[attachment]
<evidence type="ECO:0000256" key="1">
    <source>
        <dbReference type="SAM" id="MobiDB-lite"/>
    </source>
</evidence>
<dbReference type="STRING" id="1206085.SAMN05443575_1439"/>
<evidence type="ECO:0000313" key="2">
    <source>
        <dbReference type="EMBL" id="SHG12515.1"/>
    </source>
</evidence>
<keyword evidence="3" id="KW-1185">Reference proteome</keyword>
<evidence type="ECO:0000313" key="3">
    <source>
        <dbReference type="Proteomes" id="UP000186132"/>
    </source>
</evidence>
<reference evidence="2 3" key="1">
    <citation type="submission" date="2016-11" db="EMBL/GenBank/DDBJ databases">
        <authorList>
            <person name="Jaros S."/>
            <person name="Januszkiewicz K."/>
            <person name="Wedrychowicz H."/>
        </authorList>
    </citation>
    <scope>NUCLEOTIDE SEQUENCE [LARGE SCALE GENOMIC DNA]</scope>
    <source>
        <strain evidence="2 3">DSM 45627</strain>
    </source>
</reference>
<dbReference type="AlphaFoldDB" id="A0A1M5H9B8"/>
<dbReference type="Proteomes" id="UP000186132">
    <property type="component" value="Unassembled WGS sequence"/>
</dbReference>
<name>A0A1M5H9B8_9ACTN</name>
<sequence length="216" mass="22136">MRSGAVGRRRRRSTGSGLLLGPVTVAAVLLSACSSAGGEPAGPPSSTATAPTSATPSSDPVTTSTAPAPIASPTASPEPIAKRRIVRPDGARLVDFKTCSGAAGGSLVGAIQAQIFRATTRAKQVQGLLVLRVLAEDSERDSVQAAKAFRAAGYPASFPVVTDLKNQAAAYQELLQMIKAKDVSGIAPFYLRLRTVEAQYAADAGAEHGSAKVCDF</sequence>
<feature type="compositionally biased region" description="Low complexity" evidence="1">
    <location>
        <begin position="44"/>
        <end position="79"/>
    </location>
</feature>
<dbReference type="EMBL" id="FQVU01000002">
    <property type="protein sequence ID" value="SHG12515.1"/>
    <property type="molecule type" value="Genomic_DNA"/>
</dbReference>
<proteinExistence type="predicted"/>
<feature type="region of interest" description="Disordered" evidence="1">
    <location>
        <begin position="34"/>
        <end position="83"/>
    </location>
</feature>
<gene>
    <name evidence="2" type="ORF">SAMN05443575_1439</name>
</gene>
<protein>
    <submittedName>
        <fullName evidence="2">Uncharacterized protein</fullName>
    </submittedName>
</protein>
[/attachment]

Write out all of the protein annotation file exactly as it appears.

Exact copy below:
<evidence type="ECO:0000256" key="1">
    <source>
        <dbReference type="SAM" id="MobiDB-lite"/>
    </source>
</evidence>
<dbReference type="STRING" id="1206085.SAMN05443575_1439"/>
<evidence type="ECO:0000313" key="2">
    <source>
        <dbReference type="EMBL" id="SHG12515.1"/>
    </source>
</evidence>
<keyword evidence="3" id="KW-1185">Reference proteome</keyword>
<evidence type="ECO:0000313" key="3">
    <source>
        <dbReference type="Proteomes" id="UP000186132"/>
    </source>
</evidence>
<reference evidence="2 3" key="1">
    <citation type="submission" date="2016-11" db="EMBL/GenBank/DDBJ databases">
        <authorList>
            <person name="Jaros S."/>
            <person name="Januszkiewicz K."/>
            <person name="Wedrychowicz H."/>
        </authorList>
    </citation>
    <scope>NUCLEOTIDE SEQUENCE [LARGE SCALE GENOMIC DNA]</scope>
    <source>
        <strain evidence="2 3">DSM 45627</strain>
    </source>
</reference>
<dbReference type="AlphaFoldDB" id="A0A1M5H9B8"/>
<dbReference type="Proteomes" id="UP000186132">
    <property type="component" value="Unassembled WGS sequence"/>
</dbReference>
<name>A0A1M5H9B8_9ACTN</name>
<sequence length="216" mass="22136">MRSGAVGRRRRRSTGSGLLLGPVTVAAVLLSACSSAGGEPAGPPSSTATAPTSATPSSDPVTTSTAPAPIASPTASPEPIAKRRIVRPDGARLVDFKTCSGAAGGSLVGAIQAQIFRATTRAKQVQGLLVLRVLAEDSERDSVQAAKAFRAAGYPASFPVVTDLKNQAAAYQELLQMIKAKDVSGIAPFYLRLRTVEAQYAADAGAEHGSAKVCDF</sequence>
<feature type="compositionally biased region" description="Low complexity" evidence="1">
    <location>
        <begin position="44"/>
        <end position="79"/>
    </location>
</feature>
<dbReference type="EMBL" id="FQVU01000002">
    <property type="protein sequence ID" value="SHG12515.1"/>
    <property type="molecule type" value="Genomic_DNA"/>
</dbReference>
<proteinExistence type="predicted"/>
<feature type="region of interest" description="Disordered" evidence="1">
    <location>
        <begin position="34"/>
        <end position="83"/>
    </location>
</feature>
<gene>
    <name evidence="2" type="ORF">SAMN05443575_1439</name>
</gene>
<protein>
    <submittedName>
        <fullName evidence="2">Uncharacterized protein</fullName>
    </submittedName>
</protein>